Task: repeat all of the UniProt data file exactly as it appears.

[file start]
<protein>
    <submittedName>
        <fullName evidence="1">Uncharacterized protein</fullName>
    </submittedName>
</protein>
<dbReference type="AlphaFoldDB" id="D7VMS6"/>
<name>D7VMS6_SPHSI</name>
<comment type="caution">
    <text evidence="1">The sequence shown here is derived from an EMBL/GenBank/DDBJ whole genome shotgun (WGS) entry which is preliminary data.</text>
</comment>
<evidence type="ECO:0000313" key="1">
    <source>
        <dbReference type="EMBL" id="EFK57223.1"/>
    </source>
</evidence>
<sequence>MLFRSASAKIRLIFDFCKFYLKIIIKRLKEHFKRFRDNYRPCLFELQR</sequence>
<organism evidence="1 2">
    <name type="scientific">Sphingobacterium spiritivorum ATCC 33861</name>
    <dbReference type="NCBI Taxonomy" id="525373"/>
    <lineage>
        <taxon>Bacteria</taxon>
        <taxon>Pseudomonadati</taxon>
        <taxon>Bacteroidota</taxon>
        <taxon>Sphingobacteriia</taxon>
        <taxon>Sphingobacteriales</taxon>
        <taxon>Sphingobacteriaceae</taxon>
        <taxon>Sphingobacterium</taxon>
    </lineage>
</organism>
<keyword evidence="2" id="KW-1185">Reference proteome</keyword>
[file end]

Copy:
<protein>
    <submittedName>
        <fullName evidence="1">Uncharacterized protein</fullName>
    </submittedName>
</protein>
<dbReference type="AlphaFoldDB" id="D7VMS6"/>
<name>D7VMS6_SPHSI</name>
<comment type="caution">
    <text evidence="1">The sequence shown here is derived from an EMBL/GenBank/DDBJ whole genome shotgun (WGS) entry which is preliminary data.</text>
</comment>
<evidence type="ECO:0000313" key="1">
    <source>
        <dbReference type="EMBL" id="EFK57223.1"/>
    </source>
</evidence>
<sequence>MLFRSASAKIRLIFDFCKFYLKIIIKRLKEHFKRFRDNYRPCLFELQR</sequence>
<organism evidence="1 2">
    <name type="scientific">Sphingobacterium spiritivorum ATCC 33861</name>
    <dbReference type="NCBI Taxonomy" id="525373"/>
    <lineage>
        <taxon>Bacteria</taxon>
        <taxon>Pseudomonadati</taxon>
        <taxon>Bacteroidota</taxon>
        <taxon>Sphingobacteriia</taxon>
        <taxon>Sphingobacteriales</taxon>
        <taxon>Sphingobacteriaceae</taxon>
        <taxon>Sphingobacterium</taxon>
    </lineage>
</organism>
<keyword evidence="2" id="KW-1185">Reference proteome</keyword>